UPDATE: Added response from U.S. Central Command.
WASHINGTON — Iran used commercial satellite images to monitor Ain al-Asad Air Base in Iraq as it prepared to launch more than a dozen ballistic missiles at U.S. and coalition forces, 60 Minutes reported.
That detail came more than a year after the night of the attack on Jan. 7, 2020. Iran said the barrage was “fierce revenge” for the assassination of Gen. Qassem Soleimani, killed by the U.S. in a drone strike days earlier. The missile attack damaged the base, equipment and a helicopter, and 110 people had to be treated for traumatic brain injuries. But no one was killed, thanks in part to early intelligence that an attack was imminent and a critical early warning from the Space Force’s missile warning satellite operators.
The 60 Minutes report revealed new details about the timing of the evacuation, and how Iran tried to use commercially available satellite imagery to monitor the base.
The report said that Iran purchased satellite images of the base on the day of the attack, and U.S. Central Command was aware of it. According to CBS News national security correspondent David Martin, USCENTCOM Commander Gen. Frank McKenzie timed the evacuation of al-Asad Air Base around Iran’s purchase of satellite imagery of the base.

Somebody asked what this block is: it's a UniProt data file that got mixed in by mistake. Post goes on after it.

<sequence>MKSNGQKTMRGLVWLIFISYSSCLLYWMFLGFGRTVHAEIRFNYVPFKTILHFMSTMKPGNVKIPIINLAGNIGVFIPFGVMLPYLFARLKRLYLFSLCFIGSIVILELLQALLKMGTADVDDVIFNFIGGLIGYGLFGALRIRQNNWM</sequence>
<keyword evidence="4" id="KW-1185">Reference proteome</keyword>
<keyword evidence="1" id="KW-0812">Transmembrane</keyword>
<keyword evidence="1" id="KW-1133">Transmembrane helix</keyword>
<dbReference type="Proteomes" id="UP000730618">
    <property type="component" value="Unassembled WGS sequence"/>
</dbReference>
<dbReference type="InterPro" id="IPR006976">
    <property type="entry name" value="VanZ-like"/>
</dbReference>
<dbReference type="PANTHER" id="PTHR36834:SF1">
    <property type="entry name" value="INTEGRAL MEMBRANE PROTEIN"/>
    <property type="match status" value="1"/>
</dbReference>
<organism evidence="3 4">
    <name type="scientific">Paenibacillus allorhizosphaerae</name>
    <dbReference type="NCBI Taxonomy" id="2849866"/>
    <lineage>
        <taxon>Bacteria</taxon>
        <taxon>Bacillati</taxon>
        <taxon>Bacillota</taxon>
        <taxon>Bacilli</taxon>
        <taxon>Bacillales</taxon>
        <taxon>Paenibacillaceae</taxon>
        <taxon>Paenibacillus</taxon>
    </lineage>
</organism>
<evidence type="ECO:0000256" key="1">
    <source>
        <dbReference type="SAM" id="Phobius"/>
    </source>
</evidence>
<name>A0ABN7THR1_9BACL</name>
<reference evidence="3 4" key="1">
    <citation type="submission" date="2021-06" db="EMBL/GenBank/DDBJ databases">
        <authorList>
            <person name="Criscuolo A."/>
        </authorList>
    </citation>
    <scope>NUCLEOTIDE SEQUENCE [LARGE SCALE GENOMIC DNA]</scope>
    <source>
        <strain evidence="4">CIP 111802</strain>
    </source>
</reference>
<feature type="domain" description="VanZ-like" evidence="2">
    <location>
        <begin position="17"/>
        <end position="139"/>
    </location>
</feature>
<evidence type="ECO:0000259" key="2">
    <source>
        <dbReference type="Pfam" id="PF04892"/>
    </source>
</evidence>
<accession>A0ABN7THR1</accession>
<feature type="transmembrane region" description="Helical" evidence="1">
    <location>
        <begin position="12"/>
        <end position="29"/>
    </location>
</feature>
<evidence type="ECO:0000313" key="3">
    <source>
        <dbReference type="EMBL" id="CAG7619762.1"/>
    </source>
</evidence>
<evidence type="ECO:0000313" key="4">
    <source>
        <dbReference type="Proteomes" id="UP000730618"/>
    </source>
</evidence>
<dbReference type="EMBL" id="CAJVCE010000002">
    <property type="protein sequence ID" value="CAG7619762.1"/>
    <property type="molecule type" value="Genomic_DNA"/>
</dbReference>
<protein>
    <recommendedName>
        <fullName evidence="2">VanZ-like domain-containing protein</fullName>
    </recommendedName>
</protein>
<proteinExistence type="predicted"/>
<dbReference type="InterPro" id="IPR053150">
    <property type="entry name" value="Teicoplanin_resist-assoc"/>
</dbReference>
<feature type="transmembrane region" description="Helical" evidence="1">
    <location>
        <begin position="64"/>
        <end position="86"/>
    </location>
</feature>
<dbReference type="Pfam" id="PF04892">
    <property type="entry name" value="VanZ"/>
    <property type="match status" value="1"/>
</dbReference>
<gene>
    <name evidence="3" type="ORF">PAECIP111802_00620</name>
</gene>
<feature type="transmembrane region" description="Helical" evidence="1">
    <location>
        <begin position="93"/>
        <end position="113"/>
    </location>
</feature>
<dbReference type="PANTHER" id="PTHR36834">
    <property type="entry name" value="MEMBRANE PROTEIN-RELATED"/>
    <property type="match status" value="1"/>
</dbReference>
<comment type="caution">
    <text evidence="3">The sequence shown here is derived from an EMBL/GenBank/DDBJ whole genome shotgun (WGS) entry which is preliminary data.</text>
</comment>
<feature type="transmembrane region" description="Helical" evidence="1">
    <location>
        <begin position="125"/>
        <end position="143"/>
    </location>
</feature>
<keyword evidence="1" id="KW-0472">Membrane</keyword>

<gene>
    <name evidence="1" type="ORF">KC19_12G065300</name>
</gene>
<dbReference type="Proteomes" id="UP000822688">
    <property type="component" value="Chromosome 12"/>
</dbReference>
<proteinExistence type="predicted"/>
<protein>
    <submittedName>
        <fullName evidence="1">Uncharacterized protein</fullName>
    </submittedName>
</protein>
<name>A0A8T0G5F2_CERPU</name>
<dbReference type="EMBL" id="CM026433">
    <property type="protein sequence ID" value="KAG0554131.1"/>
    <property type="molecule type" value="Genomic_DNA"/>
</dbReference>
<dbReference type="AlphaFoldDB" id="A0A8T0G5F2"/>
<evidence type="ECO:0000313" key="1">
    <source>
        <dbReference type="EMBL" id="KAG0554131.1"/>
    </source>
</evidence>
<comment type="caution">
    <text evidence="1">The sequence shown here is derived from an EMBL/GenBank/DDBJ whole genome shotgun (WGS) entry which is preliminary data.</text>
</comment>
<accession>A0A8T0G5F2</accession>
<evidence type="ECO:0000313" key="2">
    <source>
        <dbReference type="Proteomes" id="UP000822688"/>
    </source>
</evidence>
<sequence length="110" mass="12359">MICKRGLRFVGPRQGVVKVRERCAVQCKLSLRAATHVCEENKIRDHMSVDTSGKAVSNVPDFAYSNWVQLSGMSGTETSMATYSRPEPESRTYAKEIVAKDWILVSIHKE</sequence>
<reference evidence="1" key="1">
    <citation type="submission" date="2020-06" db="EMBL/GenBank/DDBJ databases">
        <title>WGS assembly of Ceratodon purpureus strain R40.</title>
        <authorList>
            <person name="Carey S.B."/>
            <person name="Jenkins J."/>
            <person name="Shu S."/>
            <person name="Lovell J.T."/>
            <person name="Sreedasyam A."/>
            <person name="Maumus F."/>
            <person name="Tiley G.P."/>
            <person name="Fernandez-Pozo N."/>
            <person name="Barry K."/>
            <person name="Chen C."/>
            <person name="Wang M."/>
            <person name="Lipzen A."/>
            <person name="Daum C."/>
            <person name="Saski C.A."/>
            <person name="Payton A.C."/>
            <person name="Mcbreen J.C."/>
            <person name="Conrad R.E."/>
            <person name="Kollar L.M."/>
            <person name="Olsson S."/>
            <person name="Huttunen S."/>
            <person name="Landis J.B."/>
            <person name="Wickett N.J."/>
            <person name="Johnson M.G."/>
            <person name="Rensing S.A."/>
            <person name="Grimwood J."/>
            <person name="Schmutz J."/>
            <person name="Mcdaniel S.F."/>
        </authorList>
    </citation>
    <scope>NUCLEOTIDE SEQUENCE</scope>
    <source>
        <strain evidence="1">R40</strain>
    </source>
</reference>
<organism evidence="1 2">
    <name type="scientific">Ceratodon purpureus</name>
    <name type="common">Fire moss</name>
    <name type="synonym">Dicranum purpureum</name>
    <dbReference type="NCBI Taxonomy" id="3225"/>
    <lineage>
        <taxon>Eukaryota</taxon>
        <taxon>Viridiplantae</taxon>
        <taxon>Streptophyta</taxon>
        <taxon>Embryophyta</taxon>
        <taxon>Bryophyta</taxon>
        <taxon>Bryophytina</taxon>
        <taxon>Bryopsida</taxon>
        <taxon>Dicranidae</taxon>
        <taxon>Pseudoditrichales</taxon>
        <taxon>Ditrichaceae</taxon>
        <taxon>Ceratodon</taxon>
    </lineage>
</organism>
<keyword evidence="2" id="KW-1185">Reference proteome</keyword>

“If you go too early, you risk the problem that the enemy will see what you have done and adjust his plans,” McKenzie told the reporter.
McKenzie waited until Iran had purchased its last satellite image of the day before evacuating the base, ensuring that Iran was acting on out-of-date images, he said in the interview.
“They would have seen airplanes on the ground and people working,” said McKenzie. “I think they expected to destroy a number of U.S. aircraft and to kill a number of U.S. service members.”
In a statement, USCENTCOM told C4ISRNET that it “does assess that Iran uses commercial satellite imagery from a variety of sources.” It declined to answer further questions.
It is not clear which satellite imagery provider Iran purchased the images from.
The U.S. intelligence community and the Department of Defense buy commercial satellite imagery for a number of different uses. The National Geospatial-Intelligence Agency purchases unclassified commercial images to share with other government organizations, while the National Reconnaissance Office is using study contracts to determine what commercial imagery it will purchase for the intelligence community. The military is also showing increased interest in the growing commercial satellite imagery market, signing agreements with various companies for images and real-time analytics. In September, the U.S. Army experimented with using commercial imagery for beyond-line-of-sight targeting.
It’s also not clear how the U.S. military knew Iran was purchasing the images, or how it knew when images of al-Asad Air Base were purchased.